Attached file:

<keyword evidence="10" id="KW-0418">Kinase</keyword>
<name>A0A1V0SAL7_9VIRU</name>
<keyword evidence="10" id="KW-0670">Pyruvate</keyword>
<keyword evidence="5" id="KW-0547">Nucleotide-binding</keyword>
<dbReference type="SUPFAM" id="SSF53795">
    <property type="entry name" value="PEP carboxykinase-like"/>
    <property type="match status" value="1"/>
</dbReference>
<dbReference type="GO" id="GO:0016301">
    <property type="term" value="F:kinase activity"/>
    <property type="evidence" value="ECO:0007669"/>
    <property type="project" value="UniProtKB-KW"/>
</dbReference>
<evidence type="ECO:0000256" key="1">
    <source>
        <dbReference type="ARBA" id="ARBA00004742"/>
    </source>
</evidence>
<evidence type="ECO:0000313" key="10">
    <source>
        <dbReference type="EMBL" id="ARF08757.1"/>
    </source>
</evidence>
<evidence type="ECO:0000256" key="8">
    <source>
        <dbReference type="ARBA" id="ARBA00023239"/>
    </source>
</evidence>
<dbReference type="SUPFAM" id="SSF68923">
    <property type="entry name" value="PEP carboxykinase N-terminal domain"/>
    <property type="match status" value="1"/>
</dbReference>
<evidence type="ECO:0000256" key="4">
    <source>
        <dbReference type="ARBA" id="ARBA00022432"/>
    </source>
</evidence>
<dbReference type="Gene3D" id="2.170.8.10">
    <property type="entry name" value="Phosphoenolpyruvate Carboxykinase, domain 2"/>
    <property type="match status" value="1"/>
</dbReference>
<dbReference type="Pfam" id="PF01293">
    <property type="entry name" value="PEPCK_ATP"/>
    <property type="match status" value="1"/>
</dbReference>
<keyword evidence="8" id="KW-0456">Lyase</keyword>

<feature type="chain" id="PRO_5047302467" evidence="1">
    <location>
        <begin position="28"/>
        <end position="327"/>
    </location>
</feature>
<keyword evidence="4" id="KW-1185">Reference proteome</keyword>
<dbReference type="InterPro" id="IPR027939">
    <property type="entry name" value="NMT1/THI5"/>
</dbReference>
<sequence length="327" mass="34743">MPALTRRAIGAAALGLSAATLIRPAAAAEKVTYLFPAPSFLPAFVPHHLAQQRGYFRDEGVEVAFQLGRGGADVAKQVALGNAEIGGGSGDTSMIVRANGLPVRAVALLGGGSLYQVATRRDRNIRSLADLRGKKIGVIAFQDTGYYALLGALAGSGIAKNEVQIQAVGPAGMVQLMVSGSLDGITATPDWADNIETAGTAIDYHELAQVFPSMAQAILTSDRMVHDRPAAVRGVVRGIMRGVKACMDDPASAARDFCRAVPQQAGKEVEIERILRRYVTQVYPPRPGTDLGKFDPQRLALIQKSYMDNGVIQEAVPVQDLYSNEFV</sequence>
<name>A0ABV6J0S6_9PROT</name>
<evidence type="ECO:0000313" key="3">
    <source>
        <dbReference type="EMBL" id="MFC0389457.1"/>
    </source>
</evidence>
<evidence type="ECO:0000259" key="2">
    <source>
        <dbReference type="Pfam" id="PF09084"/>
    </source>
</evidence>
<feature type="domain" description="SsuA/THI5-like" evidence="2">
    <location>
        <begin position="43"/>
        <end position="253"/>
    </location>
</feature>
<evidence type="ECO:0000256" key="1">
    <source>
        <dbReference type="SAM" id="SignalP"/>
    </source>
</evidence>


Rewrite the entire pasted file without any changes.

<keyword evidence="10" id="KW-0418">Kinase</keyword>
<name>A0A1V0SAL7_9VIRU</name>
<keyword evidence="10" id="KW-0670">Pyruvate</keyword>
<keyword evidence="5" id="KW-0547">Nucleotide-binding</keyword>
<dbReference type="SUPFAM" id="SSF53795">
    <property type="entry name" value="PEP carboxykinase-like"/>
    <property type="match status" value="1"/>
</dbReference>
<dbReference type="GO" id="GO:0016301">
    <property type="term" value="F:kinase activity"/>
    <property type="evidence" value="ECO:0007669"/>
    <property type="project" value="UniProtKB-KW"/>
</dbReference>
<evidence type="ECO:0000256" key="1">
    <source>
        <dbReference type="ARBA" id="ARBA00004742"/>
    </source>
</evidence>
<evidence type="ECO:0000313" key="10">
    <source>
        <dbReference type="EMBL" id="ARF08757.1"/>
    </source>
</evidence>
<evidence type="ECO:0000256" key="8">
    <source>
        <dbReference type="ARBA" id="ARBA00023239"/>
    </source>
</evidence>
<dbReference type="SUPFAM" id="SSF68923">
    <property type="entry name" value="PEP carboxykinase N-terminal domain"/>
    <property type="match status" value="1"/>
</dbReference>
<evidence type="ECO:0000256" key="4">
    <source>
        <dbReference type="ARBA" id="ARBA00022432"/>
    </source>
</evidence>
<dbReference type="Gene3D" id="2.170.8.10">
    <property type="entry name" value="Phosphoenolpyruvate Carboxykinase, domain 2"/>
    <property type="match status" value="1"/>
</dbReference>
<dbReference type="Pfam" id="PF01293">
    <property type="entry name" value="PEPCK_ATP"/>
    <property type="match status" value="1"/>
</dbReference>
<keyword evidence="8" id="KW-0456">Lyase</keyword>

<feature type="chain" id="PRO_5047302467" evidence="1">
    <location>
        <begin position="28"/>
        <end position="327"/>
    </location>
</feature>
<keyword evidence="4" id="KW-1185">Reference proteome</keyword>
<dbReference type="InterPro" id="IPR027939">
    <property type="entry name" value="NMT1/THI5"/>
</dbReference>
<sequence length="327" mass="34743">MPALTRRAIGAAALGLSAATLIRPAAAAEKVTYLFPAPSFLPAFVPHHLAQQRGYFRDEGVEVAFQLGRGGADVAKQVALGNAEIGGGSGDTSMIVRANGLPVRAVALLGGGSLYQVATRRDRNIRSLADLRGKKIGVIAFQDTGYYALLGALAGSGIAKNEVQIQAVGPAGMVQLMVSGSLDGITATPDWADNIETAGTAIDYHELAQVFPSMAQAILTSDRMVHDRPAAVRGVVRGIMRGVKACMDDPASAARDFCRAVPQQAGKEVEIERILRRYVTQVYPPRPGTDLGKFDPQRLALIQKSYMDNGVIQEAVPVQDLYSNEFV</sequence>
<name>A0ABV6J0S6_9PROT</name>
<evidence type="ECO:0000313" key="3">
    <source>
        <dbReference type="EMBL" id="MFC0389457.1"/>
    </source>
</evidence>
<evidence type="ECO:0000259" key="2">
    <source>
        <dbReference type="Pfam" id="PF09084"/>
    </source>
</evidence>
<feature type="domain" description="SsuA/THI5-like" evidence="2">
    <location>
        <begin position="43"/>
        <end position="253"/>
    </location>
</feature>
<evidence type="ECO:0000256" key="1">
    <source>
        <dbReference type="SAM" id="SignalP"/>
    </source>
</evidence>